And this is where currency proves itself to be incredibly useful. While it’s true that Hayek’s initial example about the price of tin reflecting disruption is dated in the age of ubiquitous communication networks (at least outside of circumstances in which such information is unavailable), there’s a lot more that prices give us than that. Prices let us compress the complexity of our subjectivity and knowledge into a single number that helps us interact with others, allowing the distances between our capabilities to be bridged by assumptions, to avoid the problems that come with delegating to experts (that inevitably emerge with a high tech complex social order). The capacity for prices to enable autonomous positive-sum relations between individuals is what has made capitalism capable of overcoming hurdles and challenges that would have destroyed any other system. However at the same time the current system must restrict our freedom of action so as to maintain the disparities of power. As such, despite all the noise made about revolutions in finance, currency as a technology remains limited in its capacity to augment our freedom by the demands of the survival of capitalism itself.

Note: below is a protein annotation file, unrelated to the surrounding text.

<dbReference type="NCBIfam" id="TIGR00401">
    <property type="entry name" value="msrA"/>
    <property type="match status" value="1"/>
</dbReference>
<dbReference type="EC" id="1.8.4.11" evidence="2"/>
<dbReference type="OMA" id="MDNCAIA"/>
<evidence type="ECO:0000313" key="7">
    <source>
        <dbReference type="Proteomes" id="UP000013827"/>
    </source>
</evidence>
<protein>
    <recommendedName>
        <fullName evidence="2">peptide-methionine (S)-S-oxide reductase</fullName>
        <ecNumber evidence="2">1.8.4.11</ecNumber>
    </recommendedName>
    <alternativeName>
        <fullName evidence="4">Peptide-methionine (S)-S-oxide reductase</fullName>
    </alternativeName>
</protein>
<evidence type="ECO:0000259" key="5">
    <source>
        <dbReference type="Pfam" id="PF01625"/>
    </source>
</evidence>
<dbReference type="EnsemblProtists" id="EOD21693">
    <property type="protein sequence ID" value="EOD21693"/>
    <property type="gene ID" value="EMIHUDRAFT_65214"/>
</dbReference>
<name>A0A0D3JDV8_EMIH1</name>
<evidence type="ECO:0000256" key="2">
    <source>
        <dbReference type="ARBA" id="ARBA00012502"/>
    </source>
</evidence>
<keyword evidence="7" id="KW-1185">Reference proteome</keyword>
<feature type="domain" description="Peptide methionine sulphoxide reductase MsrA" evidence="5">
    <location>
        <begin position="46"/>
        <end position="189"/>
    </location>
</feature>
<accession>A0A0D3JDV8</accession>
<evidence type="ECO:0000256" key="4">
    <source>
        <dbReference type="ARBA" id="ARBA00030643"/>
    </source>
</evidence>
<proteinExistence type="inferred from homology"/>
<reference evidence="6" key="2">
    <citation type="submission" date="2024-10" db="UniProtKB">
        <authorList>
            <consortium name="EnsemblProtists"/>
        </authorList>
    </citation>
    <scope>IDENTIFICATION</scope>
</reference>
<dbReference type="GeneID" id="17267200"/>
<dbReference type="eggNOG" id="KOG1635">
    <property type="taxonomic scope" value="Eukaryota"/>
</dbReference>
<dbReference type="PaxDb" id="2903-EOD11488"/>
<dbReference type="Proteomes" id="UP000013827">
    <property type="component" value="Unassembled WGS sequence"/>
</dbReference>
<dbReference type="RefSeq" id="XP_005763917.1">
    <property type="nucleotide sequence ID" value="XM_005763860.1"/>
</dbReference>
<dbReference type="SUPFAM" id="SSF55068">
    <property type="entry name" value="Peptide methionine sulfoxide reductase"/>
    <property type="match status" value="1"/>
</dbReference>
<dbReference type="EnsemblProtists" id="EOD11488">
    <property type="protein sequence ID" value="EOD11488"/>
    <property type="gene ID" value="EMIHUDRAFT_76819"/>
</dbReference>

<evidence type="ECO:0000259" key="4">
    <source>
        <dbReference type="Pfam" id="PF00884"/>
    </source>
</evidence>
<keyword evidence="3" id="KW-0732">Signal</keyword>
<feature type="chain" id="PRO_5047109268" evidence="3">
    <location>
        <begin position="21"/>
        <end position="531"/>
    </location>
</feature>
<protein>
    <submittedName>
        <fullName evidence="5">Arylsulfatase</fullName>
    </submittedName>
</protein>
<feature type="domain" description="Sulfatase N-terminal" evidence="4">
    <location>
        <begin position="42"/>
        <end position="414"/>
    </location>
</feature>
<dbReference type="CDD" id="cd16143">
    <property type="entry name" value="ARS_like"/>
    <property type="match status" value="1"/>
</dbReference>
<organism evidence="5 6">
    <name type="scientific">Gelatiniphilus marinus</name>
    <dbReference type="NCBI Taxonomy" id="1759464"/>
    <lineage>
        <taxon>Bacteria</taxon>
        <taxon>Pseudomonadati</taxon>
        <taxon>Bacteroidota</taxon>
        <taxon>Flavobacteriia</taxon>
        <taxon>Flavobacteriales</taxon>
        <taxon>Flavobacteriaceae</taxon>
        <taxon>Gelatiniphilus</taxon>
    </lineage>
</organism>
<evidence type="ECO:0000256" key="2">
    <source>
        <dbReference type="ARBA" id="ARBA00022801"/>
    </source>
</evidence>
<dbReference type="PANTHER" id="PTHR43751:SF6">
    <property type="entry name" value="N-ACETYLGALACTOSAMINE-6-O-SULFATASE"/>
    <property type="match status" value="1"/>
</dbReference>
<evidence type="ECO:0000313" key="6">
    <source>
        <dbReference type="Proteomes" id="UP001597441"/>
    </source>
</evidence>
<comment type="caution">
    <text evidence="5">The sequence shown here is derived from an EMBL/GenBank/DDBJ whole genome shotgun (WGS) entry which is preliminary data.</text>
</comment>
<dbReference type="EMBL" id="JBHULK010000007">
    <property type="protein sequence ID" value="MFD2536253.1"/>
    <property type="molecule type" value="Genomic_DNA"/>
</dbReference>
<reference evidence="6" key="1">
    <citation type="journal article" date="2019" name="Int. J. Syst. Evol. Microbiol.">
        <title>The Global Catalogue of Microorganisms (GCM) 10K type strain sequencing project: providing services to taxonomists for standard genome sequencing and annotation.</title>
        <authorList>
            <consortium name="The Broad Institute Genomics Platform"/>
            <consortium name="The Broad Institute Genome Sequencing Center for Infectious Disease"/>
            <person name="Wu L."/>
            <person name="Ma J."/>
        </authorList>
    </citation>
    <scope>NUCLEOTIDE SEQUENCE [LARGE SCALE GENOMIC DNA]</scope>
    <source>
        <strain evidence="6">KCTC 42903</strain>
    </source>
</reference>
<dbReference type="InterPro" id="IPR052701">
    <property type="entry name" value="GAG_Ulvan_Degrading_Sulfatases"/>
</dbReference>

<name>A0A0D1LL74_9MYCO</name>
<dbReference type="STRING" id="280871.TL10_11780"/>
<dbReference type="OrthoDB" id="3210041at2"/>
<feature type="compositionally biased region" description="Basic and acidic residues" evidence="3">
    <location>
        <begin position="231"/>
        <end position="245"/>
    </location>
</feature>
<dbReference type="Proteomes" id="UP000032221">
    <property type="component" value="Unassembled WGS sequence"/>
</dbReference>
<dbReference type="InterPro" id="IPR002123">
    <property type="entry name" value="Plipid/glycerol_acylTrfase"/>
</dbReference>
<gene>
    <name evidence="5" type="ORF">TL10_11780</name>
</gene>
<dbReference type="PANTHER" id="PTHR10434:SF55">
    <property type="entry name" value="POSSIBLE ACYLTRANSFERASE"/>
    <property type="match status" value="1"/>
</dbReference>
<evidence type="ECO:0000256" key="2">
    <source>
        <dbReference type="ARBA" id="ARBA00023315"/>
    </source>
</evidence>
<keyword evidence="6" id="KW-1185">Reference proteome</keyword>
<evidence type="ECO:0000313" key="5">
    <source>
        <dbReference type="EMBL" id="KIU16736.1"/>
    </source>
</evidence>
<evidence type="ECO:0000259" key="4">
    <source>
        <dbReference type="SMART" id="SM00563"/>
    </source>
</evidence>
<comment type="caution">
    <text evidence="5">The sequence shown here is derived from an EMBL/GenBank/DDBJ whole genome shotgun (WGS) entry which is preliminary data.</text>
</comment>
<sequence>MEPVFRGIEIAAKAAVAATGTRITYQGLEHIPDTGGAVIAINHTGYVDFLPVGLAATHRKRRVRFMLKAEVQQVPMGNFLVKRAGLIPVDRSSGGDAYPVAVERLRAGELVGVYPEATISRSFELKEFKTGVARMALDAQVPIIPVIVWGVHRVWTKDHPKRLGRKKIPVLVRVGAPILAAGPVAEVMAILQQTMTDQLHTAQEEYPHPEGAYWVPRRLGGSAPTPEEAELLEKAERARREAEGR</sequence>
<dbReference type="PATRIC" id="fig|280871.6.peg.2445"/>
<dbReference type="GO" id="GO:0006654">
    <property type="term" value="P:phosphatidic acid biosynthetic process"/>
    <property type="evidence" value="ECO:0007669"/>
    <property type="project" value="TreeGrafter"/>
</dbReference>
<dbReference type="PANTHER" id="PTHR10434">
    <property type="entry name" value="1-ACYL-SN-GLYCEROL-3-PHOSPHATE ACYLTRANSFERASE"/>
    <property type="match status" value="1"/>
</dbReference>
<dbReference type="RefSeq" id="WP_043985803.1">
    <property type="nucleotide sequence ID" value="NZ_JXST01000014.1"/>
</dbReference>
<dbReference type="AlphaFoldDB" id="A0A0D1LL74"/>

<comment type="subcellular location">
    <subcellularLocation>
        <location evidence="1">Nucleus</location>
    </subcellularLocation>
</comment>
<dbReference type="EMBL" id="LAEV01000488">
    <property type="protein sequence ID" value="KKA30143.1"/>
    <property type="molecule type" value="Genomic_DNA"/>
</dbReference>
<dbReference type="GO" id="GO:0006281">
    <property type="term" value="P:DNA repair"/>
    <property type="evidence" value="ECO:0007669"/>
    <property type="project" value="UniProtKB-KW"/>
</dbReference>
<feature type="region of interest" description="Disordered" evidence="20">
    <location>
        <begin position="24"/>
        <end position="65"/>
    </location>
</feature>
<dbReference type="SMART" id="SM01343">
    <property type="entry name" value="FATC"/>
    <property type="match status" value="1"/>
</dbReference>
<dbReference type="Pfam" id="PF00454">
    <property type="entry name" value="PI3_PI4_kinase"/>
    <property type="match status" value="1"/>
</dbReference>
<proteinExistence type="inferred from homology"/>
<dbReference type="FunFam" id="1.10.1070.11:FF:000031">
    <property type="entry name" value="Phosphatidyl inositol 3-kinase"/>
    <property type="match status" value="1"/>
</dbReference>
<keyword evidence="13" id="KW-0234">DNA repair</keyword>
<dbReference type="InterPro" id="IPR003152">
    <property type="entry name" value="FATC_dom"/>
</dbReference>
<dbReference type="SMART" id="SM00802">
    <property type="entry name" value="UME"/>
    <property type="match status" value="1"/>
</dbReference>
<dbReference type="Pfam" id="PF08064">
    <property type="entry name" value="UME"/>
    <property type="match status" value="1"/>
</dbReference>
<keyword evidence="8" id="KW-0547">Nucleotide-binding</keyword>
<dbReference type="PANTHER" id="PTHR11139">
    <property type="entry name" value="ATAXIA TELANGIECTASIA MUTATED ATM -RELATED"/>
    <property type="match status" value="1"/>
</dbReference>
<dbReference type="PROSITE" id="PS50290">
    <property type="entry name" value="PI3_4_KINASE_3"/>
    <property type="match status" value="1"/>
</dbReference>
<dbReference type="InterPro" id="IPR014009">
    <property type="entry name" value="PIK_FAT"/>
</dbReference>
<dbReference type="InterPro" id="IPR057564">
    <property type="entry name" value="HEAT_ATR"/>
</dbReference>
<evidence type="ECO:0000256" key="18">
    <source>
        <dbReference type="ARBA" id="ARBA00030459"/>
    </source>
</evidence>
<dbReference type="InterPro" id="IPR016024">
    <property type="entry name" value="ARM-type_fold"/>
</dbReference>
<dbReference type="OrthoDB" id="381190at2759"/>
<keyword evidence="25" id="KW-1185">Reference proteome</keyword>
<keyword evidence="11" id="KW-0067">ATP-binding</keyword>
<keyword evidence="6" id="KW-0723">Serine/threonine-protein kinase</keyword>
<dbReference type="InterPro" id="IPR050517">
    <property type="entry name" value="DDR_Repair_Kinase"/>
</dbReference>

Capable of compressing a vast amount of information into a single value, money allows for the negotiation of preferences at a level that no other technology has achieved to date. Indeed, if Phillips and Rozowski can defend planning with an appeal to the corporate form by saying that it can be turned to good, then I can certainly defend currency just the same. Its capacity for enabling distributed, stigmergic action and it’s flexibility in how it can be created and used makes it one of the most impactful technologies we’ve ever uncovered, worthy of sitting alongside such inventions as language in terms of expanding our capacity for action.